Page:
Archive for woody harrelson

Synoptic Six

Posted in Action, Comedy, Drama, Mystery, Oscar winner, Oscar-nominated, Thriller with tags , , , , , , , , , , , , , , , on July 19, 2010 by ericstraus

I know all 3 of you who regularly read these film reviews have been wondering if I’d given up the movie blog, being that it’s been a good 5 weeks or so since the last post.  But no, I return to you today with brief reviews of the six films I’ve seen since that last post; hopefully this will satiate your itching desire to know what I think of these recently released DVDs.  Enjoy.

The Messenger – A moving film with superb acting performances from Woody Harrelson (Oscar-nominated) and Ben Foster.  Two Army men are tasked with personally informing families that their loved ones have perished during combat in Iraq or Afghanistan.  The veteran Harrelson and the newcomer Foster have differing views about how their job should be carried out, complicated more when Foster begins to have feelings for one of the widows he meets.  There is a decent amount of humor which helps to keep the film from being a complete downer; the relationship between Harrelson and Foster and their performances make the film well worth a viewing.  Final Grade for The Messenger:  B+

From Paris with LoveA fast-paced, silly action film that is a sort of throwback to the cheeky Schwarzenegger films of the 80’s, fraught with one-liners and a pointless story.  John Travolta is actually quite entertaining as a rebellious CIA agent who does things his way, but always gets the job done.  Jonathan Rhys Meyers is pulled into Travolta’s world as a young CIA agent trying to stop a terrorist plot, and the two men battle bad guys all around the City of Light.  The action sequences are very fun to watch, if you’re into that sort of thing, and even some of Travolta’s one-liners are funny.  But it’s little more than a big-budget action film; if you’re looking for character depth, or depth of any kind for that matter, don’t.  But lots of explosions and car chases make for a fun popcorn movie, and to that end, the film delivers.  Final Grade for From Paris with Love:  C+

Edge of DarknessIt’s hard to judge a Mel Gibson film these days without considering what’s been going on in his personal life, but I’ll sure try.  This movie marks Gibson’s return to the screen following his anti-semitic diatribe and drunk driving offense, and overall it’s not bad.  Gibson is a homicide detective who watches his college-age daughter get gunned down right in front of him.  He assumes that he was the target, but as he investigates he learns that his daughter was a political activist and she indeed was intentionally murdered.  He throws the police rulebook away as he conducts his own interrogations, stopping at nothing to discover the truth.  The film has some gritty, intense sequences, but too much of the film is spent on Gibson’s personal reflection and humdrum investigation scenes.  By the time he finds his daughter’s killer, we’re not too bent on seeing him exact his revenge (which we all knew was coming) – there’s no real climax to the film.  Gibson is decent, but it’s obvious the drama in his personal life has taken a toll on his acting chops – he seems like he’s aged a lot more than he actually has, and it’s hard to know how much of the anger and desperation his character takes on is Gibson’s acting or Gibson’s actual personality these days.  Final Grade for Edge of Darkness:  C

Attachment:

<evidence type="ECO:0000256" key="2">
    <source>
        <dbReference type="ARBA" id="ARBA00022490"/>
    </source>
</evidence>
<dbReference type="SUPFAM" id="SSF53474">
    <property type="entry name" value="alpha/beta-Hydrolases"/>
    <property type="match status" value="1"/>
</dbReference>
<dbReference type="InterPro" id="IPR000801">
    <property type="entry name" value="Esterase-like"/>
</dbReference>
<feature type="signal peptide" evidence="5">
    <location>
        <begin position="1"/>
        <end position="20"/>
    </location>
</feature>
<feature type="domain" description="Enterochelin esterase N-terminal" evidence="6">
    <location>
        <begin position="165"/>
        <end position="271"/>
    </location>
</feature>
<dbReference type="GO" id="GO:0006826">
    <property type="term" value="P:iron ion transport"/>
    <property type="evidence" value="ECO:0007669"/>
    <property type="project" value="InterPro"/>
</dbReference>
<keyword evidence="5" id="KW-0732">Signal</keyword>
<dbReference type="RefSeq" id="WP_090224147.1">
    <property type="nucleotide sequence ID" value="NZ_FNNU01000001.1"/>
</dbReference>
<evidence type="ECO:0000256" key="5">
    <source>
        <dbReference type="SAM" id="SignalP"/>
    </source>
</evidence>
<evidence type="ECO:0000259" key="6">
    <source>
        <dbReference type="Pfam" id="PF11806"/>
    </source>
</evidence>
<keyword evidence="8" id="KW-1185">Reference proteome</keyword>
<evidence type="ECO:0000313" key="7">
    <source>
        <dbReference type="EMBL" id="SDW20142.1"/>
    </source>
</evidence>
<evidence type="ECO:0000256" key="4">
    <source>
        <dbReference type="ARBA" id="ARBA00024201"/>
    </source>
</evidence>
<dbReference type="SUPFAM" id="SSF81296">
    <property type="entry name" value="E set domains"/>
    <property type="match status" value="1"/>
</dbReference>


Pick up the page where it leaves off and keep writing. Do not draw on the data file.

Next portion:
The Blind SideI usually make it a point to not see Sandra Bullock movies; most of the time she does films I wouldn’t see anyway, but I usually just don’t like her as an actor.  But with her Oscar hype for this film, I decided to let go my dislike for her and watch the movie; she does deliver a fine performance – not sure if it was Oscar-worthy, but it didn’t annoy me, so that speaks volumes.  The film is a true story of Michael Oher, a young man who has sprinted through the foster system from family to family, never finding a home, and is eventually taken in by the Tuohy family.  The Tuohys are very well-off, and Oher is presented with opportunities he’s never had – Bullock takes him clothes shopping, gets him a tutor, and he begins to understand what it means to be a family.  Colleges begin to recruit him as his terrific athletic ability becomes well-known, and it’s up to Bullock and her family to keep him grounded and safe.  Bullock is very charming as the no-nonsense mothering figure, whose compassion and love for someone like Michael extends to her own family, and actually makes you feel good that she’s based on a real person, Leigh Anne Tuohy.  Quinton Aaron is also very good as Oher; he’s convincing in his obliviousness to what many of us take for granted – family dinners, our own bed, etc.  The film definitely has some overly sappy scenes; the tearjerker moments, if you will.  But overall it’s a good movie, and the ending is particularly moving as they show video and photos of the real Michael Oher and the real Tuohy family.  Final Grade for The Blind Side:  B-

Green ZoneMatt Damon is an action star, as the three “Bourne” films prove.  Those films are sharp, intruiging and fun to watch.  “Green Zone” is not any of those things – it’s a boring military action film, and despite Damon’s always-good acting, it should never have been made.  Paul Greengrass directs this film – he directed the last two Bourne films, so it seems that someone thought putting him and Damon together again would be a good idea.  But they apparently forgot to get a good script to go with it.  The film tells a ficticious account of Iraq in 2003, shortly after the U.S. “liberation,” with specific focus to Army units trying to find WMDs.  Damon’s squad continuously comes up empty after their intelligence reports directs them to where supposed WMDs are being kept.  Damon begins to unravel a conspiracy between the U.S. and Iraqi governments, and of course his work puts a stop to it by the end.  Maybe it’s because the story is no longer timely, or maybe because it’s too close to the truth, but it’s not a compelling tale at all.  The action scenes are ok, but they don’t drive the plot and by the end we just don’t care.  Final Grade for Green Zone:  C-